An HTML element that indicates a body of text, intended for displaying text created in a WYSIWYG editor.
A paragraph element seen in the HTML of a blog page
Short amount of text used to entice or direct users to explore another section or page of the site.
Teasers driving visitors to learn more about participating and attending events
The visible area of a web page on a device – think desktop, tablet, and mobile.
Mediacurrent.com homepage displayed on at a variety of viewport widths
Mostly a planning document, the wireframe is used to map out components and the types of content they contain. Annotations are often added to describe functionality, state changes, or personalization based on user type.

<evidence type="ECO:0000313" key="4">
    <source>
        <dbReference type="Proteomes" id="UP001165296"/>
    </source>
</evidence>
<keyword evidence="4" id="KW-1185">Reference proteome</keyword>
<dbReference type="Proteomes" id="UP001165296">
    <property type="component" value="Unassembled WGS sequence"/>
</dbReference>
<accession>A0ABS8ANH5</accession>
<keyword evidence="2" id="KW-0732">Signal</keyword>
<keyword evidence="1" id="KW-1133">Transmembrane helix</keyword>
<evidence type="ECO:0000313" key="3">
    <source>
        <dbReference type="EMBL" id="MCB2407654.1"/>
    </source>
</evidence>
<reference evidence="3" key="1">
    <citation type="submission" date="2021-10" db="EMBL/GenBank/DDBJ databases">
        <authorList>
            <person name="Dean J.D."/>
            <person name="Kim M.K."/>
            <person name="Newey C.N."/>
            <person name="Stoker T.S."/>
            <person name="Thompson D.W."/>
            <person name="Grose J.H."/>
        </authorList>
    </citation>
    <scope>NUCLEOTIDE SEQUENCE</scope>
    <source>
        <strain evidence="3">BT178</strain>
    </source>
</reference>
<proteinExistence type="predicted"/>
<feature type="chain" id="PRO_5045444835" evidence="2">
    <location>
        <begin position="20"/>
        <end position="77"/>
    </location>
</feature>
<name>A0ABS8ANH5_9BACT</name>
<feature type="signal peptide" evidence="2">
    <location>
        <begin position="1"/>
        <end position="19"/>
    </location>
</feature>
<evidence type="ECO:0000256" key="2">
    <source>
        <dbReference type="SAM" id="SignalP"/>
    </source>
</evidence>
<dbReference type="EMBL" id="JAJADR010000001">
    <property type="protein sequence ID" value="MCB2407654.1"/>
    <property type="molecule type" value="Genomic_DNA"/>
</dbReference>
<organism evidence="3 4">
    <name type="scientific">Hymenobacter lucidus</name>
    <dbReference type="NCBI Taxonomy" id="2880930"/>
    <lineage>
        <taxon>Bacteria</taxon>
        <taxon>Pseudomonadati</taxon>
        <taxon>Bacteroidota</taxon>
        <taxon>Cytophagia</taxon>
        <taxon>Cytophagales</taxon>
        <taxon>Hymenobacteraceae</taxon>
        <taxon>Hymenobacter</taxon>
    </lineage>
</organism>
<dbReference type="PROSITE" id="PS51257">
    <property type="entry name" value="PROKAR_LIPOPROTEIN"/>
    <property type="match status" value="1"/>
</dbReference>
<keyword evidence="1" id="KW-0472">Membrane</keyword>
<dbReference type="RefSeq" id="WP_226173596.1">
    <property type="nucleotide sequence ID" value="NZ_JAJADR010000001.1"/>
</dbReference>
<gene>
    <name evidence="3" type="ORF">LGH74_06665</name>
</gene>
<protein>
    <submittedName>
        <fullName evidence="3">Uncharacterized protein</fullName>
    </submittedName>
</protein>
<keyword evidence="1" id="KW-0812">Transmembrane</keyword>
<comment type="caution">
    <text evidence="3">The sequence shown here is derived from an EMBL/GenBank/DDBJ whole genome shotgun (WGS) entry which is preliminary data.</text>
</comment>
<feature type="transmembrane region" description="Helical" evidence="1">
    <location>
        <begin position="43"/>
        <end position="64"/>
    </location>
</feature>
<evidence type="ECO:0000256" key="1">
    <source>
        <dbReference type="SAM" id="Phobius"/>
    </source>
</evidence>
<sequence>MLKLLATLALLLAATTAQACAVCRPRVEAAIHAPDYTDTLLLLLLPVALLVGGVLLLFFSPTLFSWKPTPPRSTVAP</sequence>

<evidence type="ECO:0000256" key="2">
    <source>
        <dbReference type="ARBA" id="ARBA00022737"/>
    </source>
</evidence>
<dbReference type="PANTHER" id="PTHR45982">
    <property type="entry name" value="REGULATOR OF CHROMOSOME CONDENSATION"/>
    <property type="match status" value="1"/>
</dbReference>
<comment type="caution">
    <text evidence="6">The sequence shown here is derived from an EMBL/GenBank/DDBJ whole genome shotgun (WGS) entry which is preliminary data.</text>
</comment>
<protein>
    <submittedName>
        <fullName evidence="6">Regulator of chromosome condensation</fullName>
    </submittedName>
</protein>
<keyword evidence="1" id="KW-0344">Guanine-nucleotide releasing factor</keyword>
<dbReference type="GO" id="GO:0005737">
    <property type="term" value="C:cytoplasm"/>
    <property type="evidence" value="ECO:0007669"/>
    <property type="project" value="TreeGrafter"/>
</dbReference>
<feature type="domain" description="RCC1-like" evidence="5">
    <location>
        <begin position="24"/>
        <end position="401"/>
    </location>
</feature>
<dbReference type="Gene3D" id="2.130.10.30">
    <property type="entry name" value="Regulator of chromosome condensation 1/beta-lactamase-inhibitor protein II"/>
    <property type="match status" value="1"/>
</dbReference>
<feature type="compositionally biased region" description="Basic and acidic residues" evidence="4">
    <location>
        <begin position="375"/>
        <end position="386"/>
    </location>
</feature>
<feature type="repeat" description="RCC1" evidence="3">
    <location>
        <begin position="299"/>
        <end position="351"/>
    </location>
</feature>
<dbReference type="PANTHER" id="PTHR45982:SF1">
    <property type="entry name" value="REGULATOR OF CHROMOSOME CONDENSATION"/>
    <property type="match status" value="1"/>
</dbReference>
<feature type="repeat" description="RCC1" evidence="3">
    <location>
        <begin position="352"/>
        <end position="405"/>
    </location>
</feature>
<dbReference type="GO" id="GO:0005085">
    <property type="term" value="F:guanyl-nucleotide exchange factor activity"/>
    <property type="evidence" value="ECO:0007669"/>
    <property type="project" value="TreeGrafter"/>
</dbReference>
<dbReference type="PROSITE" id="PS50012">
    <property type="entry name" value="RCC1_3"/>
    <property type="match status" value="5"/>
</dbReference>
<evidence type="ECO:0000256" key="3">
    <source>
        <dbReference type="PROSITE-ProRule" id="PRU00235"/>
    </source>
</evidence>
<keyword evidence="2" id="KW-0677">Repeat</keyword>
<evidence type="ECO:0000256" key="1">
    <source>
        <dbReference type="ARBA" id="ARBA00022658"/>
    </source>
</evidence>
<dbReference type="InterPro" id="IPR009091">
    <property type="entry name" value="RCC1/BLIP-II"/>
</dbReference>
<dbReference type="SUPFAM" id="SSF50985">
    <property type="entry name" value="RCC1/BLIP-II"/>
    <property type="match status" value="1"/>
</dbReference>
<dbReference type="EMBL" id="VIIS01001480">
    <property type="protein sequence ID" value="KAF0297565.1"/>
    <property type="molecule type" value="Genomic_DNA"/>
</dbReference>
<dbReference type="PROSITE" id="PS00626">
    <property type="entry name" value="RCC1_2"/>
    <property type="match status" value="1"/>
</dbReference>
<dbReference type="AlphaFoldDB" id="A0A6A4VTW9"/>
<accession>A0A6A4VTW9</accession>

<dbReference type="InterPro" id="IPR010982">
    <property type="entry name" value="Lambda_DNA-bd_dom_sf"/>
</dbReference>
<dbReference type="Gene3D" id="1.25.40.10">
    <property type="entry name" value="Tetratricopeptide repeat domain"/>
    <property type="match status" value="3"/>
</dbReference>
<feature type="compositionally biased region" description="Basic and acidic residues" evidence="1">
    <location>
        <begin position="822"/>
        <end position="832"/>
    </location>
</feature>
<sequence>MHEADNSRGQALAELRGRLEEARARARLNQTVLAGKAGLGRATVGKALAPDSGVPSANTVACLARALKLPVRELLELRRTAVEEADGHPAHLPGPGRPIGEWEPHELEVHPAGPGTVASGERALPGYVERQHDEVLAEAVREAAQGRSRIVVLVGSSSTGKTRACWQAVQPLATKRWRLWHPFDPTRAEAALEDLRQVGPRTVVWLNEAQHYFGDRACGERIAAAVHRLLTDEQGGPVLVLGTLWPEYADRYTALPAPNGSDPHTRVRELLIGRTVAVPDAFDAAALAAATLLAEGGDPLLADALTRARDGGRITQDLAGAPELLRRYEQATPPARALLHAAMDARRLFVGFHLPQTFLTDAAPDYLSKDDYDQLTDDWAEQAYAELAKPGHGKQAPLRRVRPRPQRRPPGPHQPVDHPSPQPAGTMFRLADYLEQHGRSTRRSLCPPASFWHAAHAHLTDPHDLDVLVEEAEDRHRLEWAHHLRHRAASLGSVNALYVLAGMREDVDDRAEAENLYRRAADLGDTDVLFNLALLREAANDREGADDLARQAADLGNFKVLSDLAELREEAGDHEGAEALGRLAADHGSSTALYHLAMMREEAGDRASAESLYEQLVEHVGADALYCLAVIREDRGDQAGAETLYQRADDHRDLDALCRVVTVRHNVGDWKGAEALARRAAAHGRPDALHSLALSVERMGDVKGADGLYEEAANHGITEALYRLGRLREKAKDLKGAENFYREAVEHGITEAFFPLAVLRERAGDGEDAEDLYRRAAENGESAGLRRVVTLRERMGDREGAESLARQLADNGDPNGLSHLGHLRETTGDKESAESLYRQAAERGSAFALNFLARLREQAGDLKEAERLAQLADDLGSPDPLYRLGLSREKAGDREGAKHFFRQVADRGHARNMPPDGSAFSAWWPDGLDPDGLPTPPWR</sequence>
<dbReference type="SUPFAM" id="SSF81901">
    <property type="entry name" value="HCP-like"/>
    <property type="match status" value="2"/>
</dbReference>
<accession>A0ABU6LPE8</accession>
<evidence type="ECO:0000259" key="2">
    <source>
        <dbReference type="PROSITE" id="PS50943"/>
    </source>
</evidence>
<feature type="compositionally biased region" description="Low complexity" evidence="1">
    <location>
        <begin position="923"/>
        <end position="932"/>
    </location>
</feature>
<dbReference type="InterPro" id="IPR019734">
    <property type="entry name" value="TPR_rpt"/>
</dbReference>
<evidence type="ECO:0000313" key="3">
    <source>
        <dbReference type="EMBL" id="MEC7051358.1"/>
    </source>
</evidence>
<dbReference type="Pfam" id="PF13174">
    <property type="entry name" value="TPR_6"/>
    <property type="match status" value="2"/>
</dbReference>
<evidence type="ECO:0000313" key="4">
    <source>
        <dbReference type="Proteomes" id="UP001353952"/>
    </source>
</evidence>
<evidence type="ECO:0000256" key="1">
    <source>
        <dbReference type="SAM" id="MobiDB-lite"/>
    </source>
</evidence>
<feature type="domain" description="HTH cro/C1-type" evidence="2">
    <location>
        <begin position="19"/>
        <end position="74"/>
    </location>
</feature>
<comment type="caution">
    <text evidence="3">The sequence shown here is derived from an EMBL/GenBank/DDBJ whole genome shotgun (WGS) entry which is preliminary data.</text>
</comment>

(From left to right) High fidelity and low fidelity wireframes
Short for What You See Is What You Get, a WYSIWYG is a common type of field in a Content Management System (CMS) that allows editors to add content to a page with varying degrees of style and element customization. Often editors have the ability to add bold text, italic text, change alignment, add bulleted or numbered lists, insert an image within the text, along with a variety of other controls. HTML source code can often be edited as well.
A WYSIWYG editor on Drupal, where the text formatting can be seen in the editor
Component Library Definitions